Pressurized Aerosol versus Jet Aerosol Delivery to Mechanically Ventilated Patients Comparison of Dose to the Lungs

Department of Medicine, St. Joseph's Hospital, McMaster University, Hamilton, Ontario, Canada.
The American review of respiratory disease (Impact Factor: 10.19). 03/1990; 141(2):440-4. DOI: 10.1164/ajrccm/141.2.440
Source: PubMed


The purpose of this study was to compare deposition of aerosol to the lung from a metered-dose inhaler (MDI) and aerosol holding chamber and from a jet nebulizer in ventilator-dependent patients. Twenty-one patients were entered into the study, all receiving assisted ventilation and inhaled bronchodilators because of airflow limitation. The average age was 68 yr; there were 10 men and 11 women. The patients were randomized to receive either 4 puffs (800 micrograms) of radiolabeled fenoterol by MDI of 1.75 ml (1,750 micrograms) of radiolabeled fenoterol solution by nebulizer. Imaging of lung fields was made by a portable scintillation camera at 5-min intervals during the study. Results showed that 20 patients completed the study, 9 receiving fenoterol by MDI, and 11 by jet nebulizer. Four were excluded from analysis because of previous pneumonectomy, two from each group. Lung deposition measured as a percent of given dose from either system was 5.65 +/- 1.09 (mean +/- SEM) for MDI plus extension chamber and 1.22 +/- 0.35 for jet nebulizer (p less than 0.001). Therefore, this trial shows significantly greater efficiency of aerosol deposition to the lung in ventilator-dependent patients when using an MDI plus aerosol holding chamber than when using a jet nebulizer.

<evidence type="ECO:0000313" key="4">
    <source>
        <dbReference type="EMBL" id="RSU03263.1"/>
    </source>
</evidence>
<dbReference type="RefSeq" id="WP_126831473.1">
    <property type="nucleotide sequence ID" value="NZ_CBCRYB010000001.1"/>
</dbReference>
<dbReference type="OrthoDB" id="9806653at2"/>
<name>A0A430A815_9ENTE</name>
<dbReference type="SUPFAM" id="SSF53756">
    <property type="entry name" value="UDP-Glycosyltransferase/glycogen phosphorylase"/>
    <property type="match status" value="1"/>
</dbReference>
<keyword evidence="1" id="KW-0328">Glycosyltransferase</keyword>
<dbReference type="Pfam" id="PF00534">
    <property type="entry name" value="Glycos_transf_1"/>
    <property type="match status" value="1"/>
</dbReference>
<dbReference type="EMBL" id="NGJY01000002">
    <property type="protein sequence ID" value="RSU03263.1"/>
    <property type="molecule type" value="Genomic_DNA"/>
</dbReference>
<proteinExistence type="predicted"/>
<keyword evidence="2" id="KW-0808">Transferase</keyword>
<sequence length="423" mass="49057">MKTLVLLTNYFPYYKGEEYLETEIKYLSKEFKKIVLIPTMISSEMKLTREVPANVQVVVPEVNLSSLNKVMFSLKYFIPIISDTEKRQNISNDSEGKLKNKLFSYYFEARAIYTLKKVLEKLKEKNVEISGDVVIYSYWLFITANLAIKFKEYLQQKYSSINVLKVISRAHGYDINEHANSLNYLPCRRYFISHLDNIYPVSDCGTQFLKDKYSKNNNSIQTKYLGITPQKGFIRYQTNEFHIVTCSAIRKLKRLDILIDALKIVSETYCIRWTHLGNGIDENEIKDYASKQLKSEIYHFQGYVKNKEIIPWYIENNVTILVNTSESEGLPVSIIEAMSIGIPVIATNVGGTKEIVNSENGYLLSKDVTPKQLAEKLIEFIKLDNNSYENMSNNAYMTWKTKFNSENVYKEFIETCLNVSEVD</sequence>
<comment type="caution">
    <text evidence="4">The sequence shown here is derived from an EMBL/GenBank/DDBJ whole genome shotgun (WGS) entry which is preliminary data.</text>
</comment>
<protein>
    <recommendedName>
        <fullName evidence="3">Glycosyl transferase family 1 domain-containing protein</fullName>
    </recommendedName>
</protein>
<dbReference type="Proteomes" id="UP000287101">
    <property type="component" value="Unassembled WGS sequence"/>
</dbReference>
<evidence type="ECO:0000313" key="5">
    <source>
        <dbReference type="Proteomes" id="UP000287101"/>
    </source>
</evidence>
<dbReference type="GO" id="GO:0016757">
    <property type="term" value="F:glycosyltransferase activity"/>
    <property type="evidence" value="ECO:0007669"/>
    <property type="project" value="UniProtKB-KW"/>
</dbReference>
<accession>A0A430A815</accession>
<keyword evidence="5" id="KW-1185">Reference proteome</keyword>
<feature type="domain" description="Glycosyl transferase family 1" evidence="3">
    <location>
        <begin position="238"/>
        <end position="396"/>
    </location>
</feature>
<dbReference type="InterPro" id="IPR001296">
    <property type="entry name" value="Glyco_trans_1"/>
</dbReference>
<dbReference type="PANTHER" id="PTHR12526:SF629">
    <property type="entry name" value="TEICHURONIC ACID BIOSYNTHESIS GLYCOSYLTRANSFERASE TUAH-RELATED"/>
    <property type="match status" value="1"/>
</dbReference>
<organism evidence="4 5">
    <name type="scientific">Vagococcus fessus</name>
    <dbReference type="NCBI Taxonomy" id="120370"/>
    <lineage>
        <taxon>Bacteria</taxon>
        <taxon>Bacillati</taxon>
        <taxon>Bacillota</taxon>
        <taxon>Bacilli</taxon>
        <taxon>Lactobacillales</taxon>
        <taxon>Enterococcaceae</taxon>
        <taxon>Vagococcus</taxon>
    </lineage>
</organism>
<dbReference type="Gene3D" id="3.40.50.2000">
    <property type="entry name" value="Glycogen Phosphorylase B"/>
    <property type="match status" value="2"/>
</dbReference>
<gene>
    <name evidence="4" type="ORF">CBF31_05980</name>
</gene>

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    • "Several factors may affect respiratory tract deposition of bronchodilator drugs delivered by a MDI during mechanical ventilation. In vitro studies [14*,15,16,17,18,19,20,21,22] have shown that aerosol deposition is influenced by the ventilator mode and settings, heat and humidification of inspiratory gas, density of inhaled gas, size of endotracheal tube, and method of connecting the MDI in the ventilator circuit. "
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    ABSTRACT: The delivery of bronchodilators with metered-dose inhaler (MDI) in mechanically ventilated patients has attracted considerable interest in recent years. This is because the use of the MDI has several advantages over the nebulizer, such as reduced cost, ease of administration, less personnel time, reliability of dosing and a lower risk of contamination. A spacer device is fundamental in order to demonstrate the efficacy of the bronchodilatory therapy delivered by MDI. Provided that the technique of administration is appropriate, MDIs are as effective as nebulizers, despite a significantly lower dose of bronchodilator given by the MDI.
    Critical Care 02/2000; 4(4):227-34. DOI:10.1186/cc698 · 4.48 Impact Factor
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    ABSTRACT: An aerosol is defined as a suspension of solid or liquid particles in a gas. Most aerosols in clinical practice are polydisperse, that is to say, the contained particles vary greatly in diameter. A dust is a suspension of solid particles in a gas. Dust particles are irregular.
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